Fashion has taken on a serotonin-boosting role during recent times; our darkest lockdown days brightened by the addition of a colourful sweater or a vibrant silk scarf. The ultimate feel-good accessory, however, must be a piece of coloured gemstone jewellery.
“During the pandemic, they have offered brilliancy, happiness and energy,” says Miriam Hajibay, President and Designer at luxury jewellery house Piranesi, who is known to her family and special clients as Mimi. “I have constantly encouraged clients to wear their gemstones at home and to feed off of the beauty and vibrancy it brings into the room.”
At the height of the 2020/21 winter season – a time when we all crave colour – Piranesi brought an uplifting cornucopia of jewels of many hues to Badrutt’s Palace Hotel, opening a dedicated boutique. The family of jewellers has been connecting clients, including former guest and Hollywood actress Elizabeth Taylor, with jewellery adorned with some of the world’s most precious and vivid stones since Hajibay’s husband’s great-grandfather first set up shop in Milan in 1845.
In the Piranesi boutique, you will find exclusive jewels designed in homage to the hotel’s architecture and location. You will also discover its newly launched Mosaique collection, which perfectly captures the family’s passion for colour. Petals of gold in floral formations, dome rings and statement hoop earrings are electrified with pavé-set gems including zingy green tsavorite garnets or emeralds, saccharine pink sapphires, dusky purple amethysts. “The company DNA is exceptional colour gemstones and we bring them to life in many different interpretations,” says Hajibay, who personally hand selects each one to ensure the jewels are sourced sustainably.
Though supercharged by the gloom of the pandemic, demand for gems in bright, sunny hues has been on the rise for a few years now. Jewellery shop windows once emitting a monotone glitter of diamonds now star vibrant rainbows of rubies, sapphires and emeralds. Lesser-known stones classified as semi-precious by gemmologists – though that phrase is falling out of favour – have also been in ascendance. The best example is the Paraiba tourmaline, an electric-neon-blue gemstone found in Brazil and Mozambique. Its price has spiralled as major houses including Cartier and Van Cleef & Arpels fought to include it in high-jewellery collections.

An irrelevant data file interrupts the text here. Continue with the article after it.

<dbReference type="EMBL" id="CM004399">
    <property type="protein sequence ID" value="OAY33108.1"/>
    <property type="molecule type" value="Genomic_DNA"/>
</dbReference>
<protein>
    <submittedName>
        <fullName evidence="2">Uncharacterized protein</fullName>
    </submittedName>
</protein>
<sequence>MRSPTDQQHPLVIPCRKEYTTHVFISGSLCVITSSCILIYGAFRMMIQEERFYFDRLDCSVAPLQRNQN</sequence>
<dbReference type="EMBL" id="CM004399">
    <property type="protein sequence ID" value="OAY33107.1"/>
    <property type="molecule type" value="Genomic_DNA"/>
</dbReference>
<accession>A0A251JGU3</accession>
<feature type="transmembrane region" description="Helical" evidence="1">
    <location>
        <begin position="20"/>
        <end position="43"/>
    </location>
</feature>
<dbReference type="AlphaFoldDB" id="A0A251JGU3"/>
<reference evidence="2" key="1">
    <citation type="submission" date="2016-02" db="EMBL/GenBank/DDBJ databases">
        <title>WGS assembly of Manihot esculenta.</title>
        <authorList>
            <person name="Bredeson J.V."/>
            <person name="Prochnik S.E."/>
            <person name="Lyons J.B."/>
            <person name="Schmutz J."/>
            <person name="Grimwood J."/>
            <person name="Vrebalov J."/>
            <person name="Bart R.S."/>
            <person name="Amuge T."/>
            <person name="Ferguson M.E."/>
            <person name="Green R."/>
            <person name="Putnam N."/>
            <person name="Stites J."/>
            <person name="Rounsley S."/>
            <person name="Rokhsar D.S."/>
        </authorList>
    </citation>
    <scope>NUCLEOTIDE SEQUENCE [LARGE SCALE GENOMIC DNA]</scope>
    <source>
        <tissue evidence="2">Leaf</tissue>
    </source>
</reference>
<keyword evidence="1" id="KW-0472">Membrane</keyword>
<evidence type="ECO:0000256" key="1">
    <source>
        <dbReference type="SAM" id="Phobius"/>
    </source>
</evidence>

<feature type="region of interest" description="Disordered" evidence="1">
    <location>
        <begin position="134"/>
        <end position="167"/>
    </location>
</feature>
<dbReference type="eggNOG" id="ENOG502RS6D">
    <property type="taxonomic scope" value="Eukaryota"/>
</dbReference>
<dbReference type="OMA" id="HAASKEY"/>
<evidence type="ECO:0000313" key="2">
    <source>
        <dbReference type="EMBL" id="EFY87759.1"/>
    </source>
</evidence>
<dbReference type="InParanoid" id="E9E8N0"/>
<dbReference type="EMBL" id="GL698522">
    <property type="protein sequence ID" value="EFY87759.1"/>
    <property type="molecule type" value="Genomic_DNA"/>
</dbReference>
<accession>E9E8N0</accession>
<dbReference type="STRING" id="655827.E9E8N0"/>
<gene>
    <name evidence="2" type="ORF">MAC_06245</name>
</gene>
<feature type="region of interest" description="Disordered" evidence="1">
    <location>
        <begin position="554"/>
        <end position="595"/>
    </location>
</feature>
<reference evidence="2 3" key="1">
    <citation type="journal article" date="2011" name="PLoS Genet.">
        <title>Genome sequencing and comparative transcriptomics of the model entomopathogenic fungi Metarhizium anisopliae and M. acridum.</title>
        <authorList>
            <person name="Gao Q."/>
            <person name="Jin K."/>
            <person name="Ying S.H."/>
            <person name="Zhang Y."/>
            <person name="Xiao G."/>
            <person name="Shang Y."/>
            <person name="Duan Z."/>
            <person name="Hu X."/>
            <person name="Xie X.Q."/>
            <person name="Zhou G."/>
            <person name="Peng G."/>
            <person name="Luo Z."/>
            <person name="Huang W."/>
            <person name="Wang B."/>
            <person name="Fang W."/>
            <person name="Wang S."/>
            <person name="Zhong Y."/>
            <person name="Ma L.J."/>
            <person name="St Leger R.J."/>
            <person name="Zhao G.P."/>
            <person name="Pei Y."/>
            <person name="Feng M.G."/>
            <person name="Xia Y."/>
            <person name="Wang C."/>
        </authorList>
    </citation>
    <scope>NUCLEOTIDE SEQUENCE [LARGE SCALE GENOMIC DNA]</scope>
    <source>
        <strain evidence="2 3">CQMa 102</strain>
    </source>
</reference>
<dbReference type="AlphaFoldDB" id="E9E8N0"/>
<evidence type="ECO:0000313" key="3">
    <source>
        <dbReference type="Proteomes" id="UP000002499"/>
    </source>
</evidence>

On the auction circuit – a keen barometer of jewellery demand – prices for gems in the most sough-after shades have soared. Last November, the 14.83ct purple-pink ‘The Spirit of the Rose’ diamond sold for US$26.6 million at Sotheby’s. At Christie’s in the same month, a Boghossian emerald necklace became the most expensive unoiled emerald necklace ever to sell at auction, fetching US$7 million.
“The rarity factor is an undeniable pull,” says Jean Ghika, Global Director of Jewellery at Bonhams, of the lure of coloured gems. “[Buyers are] keen to seek out the very best examples of highly desirable and rare specimens, whether that be Kashmir sapphires, Burma rubies or no-oil emeralds, the likes of which they may never find again.”
While rarity and investment is certainly a decisive factor at the top of the market, there is another aspect at play and that is simply that colour makes us feel good. As our lives have become more complicated due to the pandemic, mood-boosting colour therapy, or chromatherapy, has become a mainstream method to battle the blues. While facialists are offering to banish everything from sun damage to rosacea with LED lights of different shades embedded into masks, fashion is leaving behind its black-is-the-new-black stereotype. Spring 2021 couture collections from houses including Chanel, Giambattista Valli and Valentino were alive with energizing reds and neon pinks, calming pastels and cheering yellows.
Of course, they claim to offer an even deeper metaphysical realignment than a cheerfully chromatic dress or handbag ever could. As far back as the Ancient Egyptian and Roman times, humans have ascribed healing powers to gems. Aquamarine, for example, is supposed to keep sailors safe at sea but can also calm the sometimes turbulent waters of marriage. Amethyst is said to ward off drunkenness and help you get a good night’s sleep. Emeralds are believed to be able to fix a broken heart.
Hajibay, however, has a more down-to-earth view on why these stones are so sought after by jewellery lovers. “Everyone’s first purchase is always a diamond,” she points out. “Once you own a diamond, your heart begins to desire coloured stones and you learn to appreciate how each stone is unique in how it tells its own story through its colours.”
That uniqueness is what Hajibay seeks when sourcing the gems for Piranesi jewellery designs: “It can be the colour, the cut, the brilliance of the stone, or even the inclusions,” she explains. She also looks for jewels that have achieved their hue without a helping hand; many lesser-quality gemstones might be treated to achieve a veracity of colour, such as adding oil to create greener emeralds or heating sapphires or rubies for a richer hue.
While coloured gems have proven themselves to be a robust investment in recent years, Hajibay advises buying for love not money. A serial gem lover herself, her latest squeeze is a 28.73 carat emerald-cut unheated blue sapphire from Burma set into a platinum ring, which is currently on display at its Badrutt’s Palace boutique. “I always advise my clients to buy what you fall in love with,” she says. “Aside from the investment factor, the jewel is about the love affair.” And indeed it would seem that such rare and beautiful treasures deliver just the hit of dopamine we all need right now.
Rachael Taylor is a jewellery writer, editor and creative consultant.